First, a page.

Fisher's Lean Manufacturing Visionary
When it comes to lean manufacturing and Six Sigma, few business colleges compete with Fisher's national reputation. Led by Peter Ward, the Richard M. Ross Chair in Management, Fisher is a premier destination for students looking to master continuous manufacturing process improvement. Ward also co-directs Fisher's Center for Operational Excellence (COE), a unique partnership between academic and business leaders.
Each year, Fisher exposes 1,600 undergraduate and MBA students to basic lean management coursework. Approximately 700 MBA students completed Fisher's lean Six Sigma track over the last decade. Some 75 undergraduates earned Six Sigma Green Belts over the last three years.
Fisher's lean journey began 12 years ago. Ward was part of a Ford Motor Company-sponsored supplier group that brought business leaders together to explore how to more firmly establish lean practices in the supply chain.
"This led to a lot of questions from executives that I was working with about why universities in general didn't have more lean programming in degree programs," recalls Ward, who asked for their assistance in developing a Fisher program.
Fisher offered the country's first Six Sigma undergraduate program in fall 2006. Two years later, it launched the nation's first master's degree in lean management. In 2008, Fisher tied for 3rd nationally in number of scholars in production and operations management, based on research published in The Journal of Operations Management.
Ward, a former manufacturing engineer and manager who also served as a Bureau of Labor Statistics economist, says his early work experiences allow him to be "more relevant to students."
Ward's external focus is core to his research and teaching, as he constantly seeks the voice of businesses to drive Fisher's lean curriculum. For example, Fisher's Master of Business Operational Excellence (MBOE), an intense one-year program offered through Fisher's Executive Education, provides managers with tools to reduce waste and improve value stream management. Besides classroom exercises, students develop and implement a process-improvement plan within their organizations.
"The professors in the program are very in touch with what's going on in the marketplace and in the manufacturing communities," says MBOE student Don Buckingham, executive vice president of Perio, Inc., a privately held Dublin, Ohio, firm that owns the Barbasol® shaving cream brand. Buckingham, who has no manufacturing experience, enrolled in the program to gain knowledge to oversee the opening of Perio's first manufacturing facility, as the company moves a portion of the Barbasol manufacturing in-house.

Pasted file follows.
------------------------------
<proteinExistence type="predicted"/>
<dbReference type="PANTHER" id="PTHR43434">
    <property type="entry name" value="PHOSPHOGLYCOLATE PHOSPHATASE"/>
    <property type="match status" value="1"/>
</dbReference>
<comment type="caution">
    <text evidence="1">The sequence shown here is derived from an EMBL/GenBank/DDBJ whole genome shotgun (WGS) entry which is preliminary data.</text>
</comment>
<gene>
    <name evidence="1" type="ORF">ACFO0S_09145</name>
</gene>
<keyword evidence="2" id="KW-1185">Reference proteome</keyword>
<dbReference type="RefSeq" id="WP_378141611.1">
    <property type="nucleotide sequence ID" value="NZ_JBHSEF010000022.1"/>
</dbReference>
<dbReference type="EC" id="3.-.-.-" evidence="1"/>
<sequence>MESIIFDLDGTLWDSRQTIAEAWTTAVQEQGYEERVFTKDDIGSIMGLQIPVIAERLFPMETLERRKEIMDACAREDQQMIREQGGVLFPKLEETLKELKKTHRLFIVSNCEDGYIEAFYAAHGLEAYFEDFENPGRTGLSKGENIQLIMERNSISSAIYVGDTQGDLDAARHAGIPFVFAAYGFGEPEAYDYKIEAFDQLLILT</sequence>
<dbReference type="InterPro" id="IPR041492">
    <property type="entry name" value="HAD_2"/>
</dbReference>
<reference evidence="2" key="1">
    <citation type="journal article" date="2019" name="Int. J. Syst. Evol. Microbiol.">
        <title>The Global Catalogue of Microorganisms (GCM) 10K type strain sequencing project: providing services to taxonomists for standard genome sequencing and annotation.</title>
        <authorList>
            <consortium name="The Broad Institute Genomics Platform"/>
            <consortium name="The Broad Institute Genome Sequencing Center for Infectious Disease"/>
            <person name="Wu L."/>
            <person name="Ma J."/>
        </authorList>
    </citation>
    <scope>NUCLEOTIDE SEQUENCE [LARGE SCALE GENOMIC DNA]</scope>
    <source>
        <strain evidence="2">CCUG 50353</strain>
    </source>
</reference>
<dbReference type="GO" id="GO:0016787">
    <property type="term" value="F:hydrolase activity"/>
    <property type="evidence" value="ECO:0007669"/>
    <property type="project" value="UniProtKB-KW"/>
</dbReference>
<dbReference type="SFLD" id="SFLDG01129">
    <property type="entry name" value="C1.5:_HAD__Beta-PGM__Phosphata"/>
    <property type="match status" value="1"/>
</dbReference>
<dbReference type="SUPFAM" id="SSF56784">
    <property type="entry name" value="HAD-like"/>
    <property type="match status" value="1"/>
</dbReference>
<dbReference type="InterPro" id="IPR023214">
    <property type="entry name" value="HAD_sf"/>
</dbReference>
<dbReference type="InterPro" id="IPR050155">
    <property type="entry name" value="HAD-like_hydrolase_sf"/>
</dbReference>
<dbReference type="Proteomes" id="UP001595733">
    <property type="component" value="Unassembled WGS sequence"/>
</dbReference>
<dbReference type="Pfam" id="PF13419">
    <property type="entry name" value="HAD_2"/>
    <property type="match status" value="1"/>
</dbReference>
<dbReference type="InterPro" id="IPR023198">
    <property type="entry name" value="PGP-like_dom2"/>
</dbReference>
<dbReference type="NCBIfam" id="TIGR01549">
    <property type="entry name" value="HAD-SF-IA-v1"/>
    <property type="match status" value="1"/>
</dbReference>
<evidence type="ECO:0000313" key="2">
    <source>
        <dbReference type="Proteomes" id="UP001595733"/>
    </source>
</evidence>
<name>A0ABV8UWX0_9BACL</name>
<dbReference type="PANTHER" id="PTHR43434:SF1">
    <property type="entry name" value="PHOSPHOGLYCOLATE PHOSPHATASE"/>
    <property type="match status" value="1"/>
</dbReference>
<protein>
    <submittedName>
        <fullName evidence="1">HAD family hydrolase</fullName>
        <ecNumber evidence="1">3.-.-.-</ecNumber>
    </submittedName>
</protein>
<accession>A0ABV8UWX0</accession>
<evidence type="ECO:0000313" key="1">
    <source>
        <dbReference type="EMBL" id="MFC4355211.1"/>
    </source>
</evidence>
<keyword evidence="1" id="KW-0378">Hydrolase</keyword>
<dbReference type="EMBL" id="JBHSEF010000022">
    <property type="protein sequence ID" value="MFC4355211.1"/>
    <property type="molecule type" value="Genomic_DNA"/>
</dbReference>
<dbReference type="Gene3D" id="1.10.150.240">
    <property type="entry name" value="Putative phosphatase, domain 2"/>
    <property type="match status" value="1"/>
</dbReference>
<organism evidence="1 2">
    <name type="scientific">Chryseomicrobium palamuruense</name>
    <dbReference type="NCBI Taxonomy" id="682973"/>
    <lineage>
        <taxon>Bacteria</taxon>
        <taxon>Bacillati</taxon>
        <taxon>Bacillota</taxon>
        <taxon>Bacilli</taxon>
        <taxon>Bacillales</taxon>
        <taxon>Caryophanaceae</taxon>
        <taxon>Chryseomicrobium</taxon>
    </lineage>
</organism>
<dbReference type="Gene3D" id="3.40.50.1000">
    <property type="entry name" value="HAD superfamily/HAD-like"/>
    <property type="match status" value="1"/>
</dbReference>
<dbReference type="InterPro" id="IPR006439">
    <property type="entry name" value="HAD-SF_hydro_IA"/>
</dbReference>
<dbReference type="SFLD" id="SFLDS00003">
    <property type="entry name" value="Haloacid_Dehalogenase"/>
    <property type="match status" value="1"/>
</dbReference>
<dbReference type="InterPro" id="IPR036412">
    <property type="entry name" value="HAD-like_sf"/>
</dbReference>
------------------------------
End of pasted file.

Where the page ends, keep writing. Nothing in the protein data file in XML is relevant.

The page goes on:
"We have an American-made brand with a long history, and it's very important to continue to fulfill the quality promise that the brand has built its reputation on. To do that, we need access to the raw materials and the manufacturing process to ensure our position as the value leader in our category," explains Buckingham, describing the coaching as world class and worth the cost of the tuition by itself.
"It's a great investment. My coach came to my company five times already, met with my team, reviewed the work we're doing and made suggestions." Buckingham adds that as Perio implements day-to-day lean practices from the start, it gains a "huge competitive advantage."
MBOE classmate Greg Leach, operations manager for Ohio State's Campus Dining Services, shares Buckingham's enthusiasm. His project involves implementing a buying program to bring more local produce suppliers into the university.
"The professors are showing us examples of lean systems and lean implementation on every level. It's not just focused on manufacturing; they're really guiding me on my process, learning lean through a service operation," he says.
Leach receives support from his senior director and executive chef, and has launched a website to facilitate local growers registering as vendors so they can purchase with his department. Leach says the department hopes to increase the percentage of local growers Ohio State buys from by up to 10 to 15 percent of annual purchases.
"We want to make an impact across the board - creating jobs for Ohio industry, Ohio agriculture, Ohio shipping," says Leach.
While proud of Fisher's lean accomplishments, Ward would like to see U.S. colleges adopt more of a lean focus. "I'd like it if there were more schools working hard to teach lean enterprise in their curriculum because I think it would be better for our competitiveness overall."